"Glamorous" is a song recorded by American singer Fergie for her debut studio album, The Dutchess (2006). The song features vocals from American rapper Ludacris. It was released as the third single from The Dutchess worldwide except for in the United Kingdom, where it served as the second single. The song was serviced to mainstream radios on January 23, 2007 and to Rhythmic radios on February 20, 2007 in the United States, through A&M Records, together with will.i.am Music Group and Interscope Records.
It was written by Fergie, Ludacris, will.i.am, Elvis Williams and Polow da Don; the latter also produced the song. "Glamorous" is an airy pop and R&B song that has a slower feel from the album's previous hip-hop and dance tinged singles. The lyrics deal with the protagonist staying rooted despite her success and fame. "Glamorous" garnered generally mixed to positive reviews from music critics, who commented on its smooth, generic sound and for its lyrics, which have been likened to those of Gwen Stefani's "Luxurious" (2005) and Jennifer Lopez's "Jenny from the Block" (2002).
The song achieved commercial success worldwide, peaking inside the top ten in several countries, including Australia and Ireland, it reached the top three on the singles charts. "Glamorous" peaked at number one on the Billboard Hot 100 and became Fergie's second number one hit on the chart as a solo artist. The song also became her third best selling song in the United States, amassing sales of over three million copies as of August 2012, and earning a double platinum certification by the Recording Industry Association of America (RIAA). The music video for "Glamorous" features Fergie in scenes in which she portrays a successful actress and a teenager, acting as flashbacks from her past. "Glamorous" was featured in the video game, Grand Theft Auto V, in the radio station Non Stop Pop FM.
"Glamorous" was written by Stacy Ferguson, Jamal Jones, Will Adams, Elvis Williams and Christopher Bridges. The production and drum programming was helmed by Jones under his stage-name Polow da Don. Adams, under his stage-name will.i.am, was in charge of the song's arrangement while Ron Fair produced the additional vocals present on the track. The song features co-writer Williams, who provided the keys, and Mike Hartnett, who played the guitars. The technical work performed on "Glamorous" includes engineering, which was orchestrated principally by Travis Daniels and was assisted by Mack Woodward. Tal Herzberg, who has worked the Black Eyed Peas on previous studio recordings, performed additional engineering on the track with the use of Pro Tools. Tony Maserati was signed as the principal mix engineer while Ryan Kennedy assisted him at The Record Plant in Hollywood, California. The song was finally recorded at Tree Sound Studios in Atlanta, Georgia and The Record Plant in Hollywood, California by "Angry" Mike Eleopoulos.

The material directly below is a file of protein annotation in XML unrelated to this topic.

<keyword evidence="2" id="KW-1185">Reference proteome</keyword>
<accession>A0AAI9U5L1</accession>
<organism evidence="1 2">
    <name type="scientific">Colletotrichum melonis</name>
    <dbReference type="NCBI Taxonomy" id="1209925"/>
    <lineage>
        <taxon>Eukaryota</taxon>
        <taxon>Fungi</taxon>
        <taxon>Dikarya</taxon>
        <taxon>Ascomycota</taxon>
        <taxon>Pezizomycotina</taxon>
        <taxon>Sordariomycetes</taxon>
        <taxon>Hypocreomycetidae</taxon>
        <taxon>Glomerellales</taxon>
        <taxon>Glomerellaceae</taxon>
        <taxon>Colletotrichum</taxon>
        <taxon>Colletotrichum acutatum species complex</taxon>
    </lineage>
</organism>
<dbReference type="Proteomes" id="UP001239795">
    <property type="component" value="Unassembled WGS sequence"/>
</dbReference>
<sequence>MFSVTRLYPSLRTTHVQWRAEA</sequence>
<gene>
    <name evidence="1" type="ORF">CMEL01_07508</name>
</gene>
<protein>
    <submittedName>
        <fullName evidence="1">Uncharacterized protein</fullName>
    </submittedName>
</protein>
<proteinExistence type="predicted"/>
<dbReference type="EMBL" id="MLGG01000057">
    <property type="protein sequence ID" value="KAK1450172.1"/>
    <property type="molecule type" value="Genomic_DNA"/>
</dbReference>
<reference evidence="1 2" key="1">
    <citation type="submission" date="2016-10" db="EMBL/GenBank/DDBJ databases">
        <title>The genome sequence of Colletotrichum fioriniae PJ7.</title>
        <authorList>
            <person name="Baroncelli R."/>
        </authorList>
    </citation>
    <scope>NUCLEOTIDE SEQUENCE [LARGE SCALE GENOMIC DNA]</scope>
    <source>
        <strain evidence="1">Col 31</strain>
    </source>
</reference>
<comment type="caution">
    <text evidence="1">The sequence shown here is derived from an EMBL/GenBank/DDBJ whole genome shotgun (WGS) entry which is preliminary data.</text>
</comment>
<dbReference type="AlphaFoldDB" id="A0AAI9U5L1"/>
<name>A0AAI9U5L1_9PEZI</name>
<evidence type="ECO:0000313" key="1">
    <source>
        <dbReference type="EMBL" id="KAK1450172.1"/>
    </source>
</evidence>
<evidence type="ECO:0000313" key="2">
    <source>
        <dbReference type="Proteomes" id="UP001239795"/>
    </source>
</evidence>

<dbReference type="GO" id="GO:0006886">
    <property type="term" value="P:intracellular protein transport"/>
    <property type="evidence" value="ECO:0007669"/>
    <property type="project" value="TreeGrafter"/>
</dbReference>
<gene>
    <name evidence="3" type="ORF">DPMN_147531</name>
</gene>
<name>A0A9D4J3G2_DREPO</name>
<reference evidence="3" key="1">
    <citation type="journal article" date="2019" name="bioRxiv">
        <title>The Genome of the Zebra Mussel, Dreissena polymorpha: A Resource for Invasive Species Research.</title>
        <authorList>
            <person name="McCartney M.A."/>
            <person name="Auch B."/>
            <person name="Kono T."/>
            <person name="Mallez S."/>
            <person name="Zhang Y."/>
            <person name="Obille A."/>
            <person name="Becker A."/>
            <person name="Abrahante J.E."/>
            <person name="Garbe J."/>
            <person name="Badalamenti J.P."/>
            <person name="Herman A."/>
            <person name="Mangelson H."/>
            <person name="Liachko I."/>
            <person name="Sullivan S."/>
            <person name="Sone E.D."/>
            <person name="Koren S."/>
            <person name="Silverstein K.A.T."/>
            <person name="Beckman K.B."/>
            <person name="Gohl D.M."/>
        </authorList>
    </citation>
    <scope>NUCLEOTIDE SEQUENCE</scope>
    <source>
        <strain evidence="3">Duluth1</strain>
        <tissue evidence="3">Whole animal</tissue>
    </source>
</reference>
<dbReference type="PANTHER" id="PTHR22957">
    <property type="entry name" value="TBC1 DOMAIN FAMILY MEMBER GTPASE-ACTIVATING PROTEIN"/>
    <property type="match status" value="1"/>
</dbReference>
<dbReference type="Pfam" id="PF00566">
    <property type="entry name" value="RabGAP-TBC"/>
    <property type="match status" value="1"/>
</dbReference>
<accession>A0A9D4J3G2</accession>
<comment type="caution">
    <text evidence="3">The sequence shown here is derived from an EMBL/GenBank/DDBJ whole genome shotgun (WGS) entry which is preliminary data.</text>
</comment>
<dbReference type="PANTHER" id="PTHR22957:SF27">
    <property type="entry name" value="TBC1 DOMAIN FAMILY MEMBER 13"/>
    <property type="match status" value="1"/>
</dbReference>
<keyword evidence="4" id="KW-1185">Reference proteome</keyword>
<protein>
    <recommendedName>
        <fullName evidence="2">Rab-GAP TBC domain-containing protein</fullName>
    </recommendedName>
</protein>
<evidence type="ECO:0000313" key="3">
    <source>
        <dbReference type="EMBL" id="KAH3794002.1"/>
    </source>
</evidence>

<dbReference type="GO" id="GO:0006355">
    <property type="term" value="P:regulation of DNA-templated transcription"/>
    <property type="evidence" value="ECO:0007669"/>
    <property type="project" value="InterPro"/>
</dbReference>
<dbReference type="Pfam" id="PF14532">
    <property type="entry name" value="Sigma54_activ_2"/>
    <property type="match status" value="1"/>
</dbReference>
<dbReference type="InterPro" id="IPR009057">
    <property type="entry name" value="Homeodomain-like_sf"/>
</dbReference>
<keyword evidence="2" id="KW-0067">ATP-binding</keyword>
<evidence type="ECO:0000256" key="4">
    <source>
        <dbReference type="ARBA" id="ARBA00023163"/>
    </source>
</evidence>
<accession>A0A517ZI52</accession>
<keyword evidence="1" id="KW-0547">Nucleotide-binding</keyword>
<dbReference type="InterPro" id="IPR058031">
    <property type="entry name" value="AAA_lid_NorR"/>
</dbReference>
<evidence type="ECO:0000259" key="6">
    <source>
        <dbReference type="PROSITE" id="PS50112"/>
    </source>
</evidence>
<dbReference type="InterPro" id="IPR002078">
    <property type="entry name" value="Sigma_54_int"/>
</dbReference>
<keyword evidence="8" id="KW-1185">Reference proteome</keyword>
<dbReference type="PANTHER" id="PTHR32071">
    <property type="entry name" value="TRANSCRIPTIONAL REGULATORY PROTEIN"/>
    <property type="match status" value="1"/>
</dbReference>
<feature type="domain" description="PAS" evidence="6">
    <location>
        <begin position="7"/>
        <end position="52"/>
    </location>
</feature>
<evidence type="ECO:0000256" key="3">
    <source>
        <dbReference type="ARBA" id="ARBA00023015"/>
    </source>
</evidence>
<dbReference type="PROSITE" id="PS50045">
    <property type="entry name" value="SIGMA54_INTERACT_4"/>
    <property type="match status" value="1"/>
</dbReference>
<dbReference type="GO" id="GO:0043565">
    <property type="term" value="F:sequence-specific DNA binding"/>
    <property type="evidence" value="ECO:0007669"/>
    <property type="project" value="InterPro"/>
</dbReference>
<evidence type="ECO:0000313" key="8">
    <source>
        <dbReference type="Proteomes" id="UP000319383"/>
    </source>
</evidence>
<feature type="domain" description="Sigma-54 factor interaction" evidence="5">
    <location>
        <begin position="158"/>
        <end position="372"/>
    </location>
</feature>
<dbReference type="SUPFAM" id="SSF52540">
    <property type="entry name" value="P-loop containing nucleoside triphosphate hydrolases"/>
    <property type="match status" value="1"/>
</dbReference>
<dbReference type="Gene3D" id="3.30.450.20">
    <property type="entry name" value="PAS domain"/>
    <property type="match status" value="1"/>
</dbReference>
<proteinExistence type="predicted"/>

"Glamorous" is a downtempo pop and R&B song that has a smooth, silky feel and contains elements of techno. Music critics likened the song to Gwen Stefani's "Luxurious" and Jennifer Lopez's "Jenny from the Block". According to Dan Gennoe of Yahoo! Music, the song is comparable to musical works by Janet Jackson. Spence D. of IGN noted that the song contained a mid-1980s vibe and influences of musical works by Madonna and Prince. According to the digital music sheet published at Musicnotes.com by EMI Music Publishing, the song was written in a key of C major. Having a beat measure of 130 beats per minute, it is set in common time and moves through a moderately fast tempo. The vocals range from a low register of E3 to a high register of C5. It has a basic sequence of G-Am7-Fmaj7 as its chord progression. Lyrically, "Glamorous" is an autobiographical account about how Fergie has remained true to her background, despite widespread fame and mainstream success.
Bill Lamb of About.com gave "Glamorous" a three and a half star rating, praising the song's smooth R&B feel but dismissed its use of spelling out the title in the lyrics. Lamb also noted that "The frequent sparks of self-referential humor present in much of Fergie's music are missing here which limits the distinctiveness of this song" and said it "veers a bit uncomfortably close" to Gwen Stefani's 2005 single "Luxurious" (Love. Angel. Music. Baby., 2004). He concluded his review, writing "unlikely to be a 3rd #1 for Fergie, and it may even struggle for top 10 status, but it is likely to linger as pleasant pop filler on the radio for the first few months of 2007." Mike Joseph of PopMatters felt the song was "stale" from trying to conform to current mainstream music trends, and commented that "“Glamorous” is so bad that even Ludicrous (who usually lights up any song he guest appears on) sounds bored and tired here." Spence D. of IGN called the song "somewhat generic", praising Fergie's flow and Ludacris' appearance on the track, but ultimately called it a "rather vapid exercise".
Liz Black of Cinema Blend called "Glamorous" "a stunning account of her ability to keep it real despite life in the first class."Kelefa Sanneh of New York Times wrote "Glamorous" and "Clumsy" to be songs fans can savor. Brian Rafferty of Idolator praised it as a "perfect No. 1 for a quarter when there ain’t shit else going on" and called Fergie's mid-song interjection of "fuck yo" more convincing than the profanities present in RJD2's The Third Hand (2007), naming it the best gratuitous curse word in the top ten.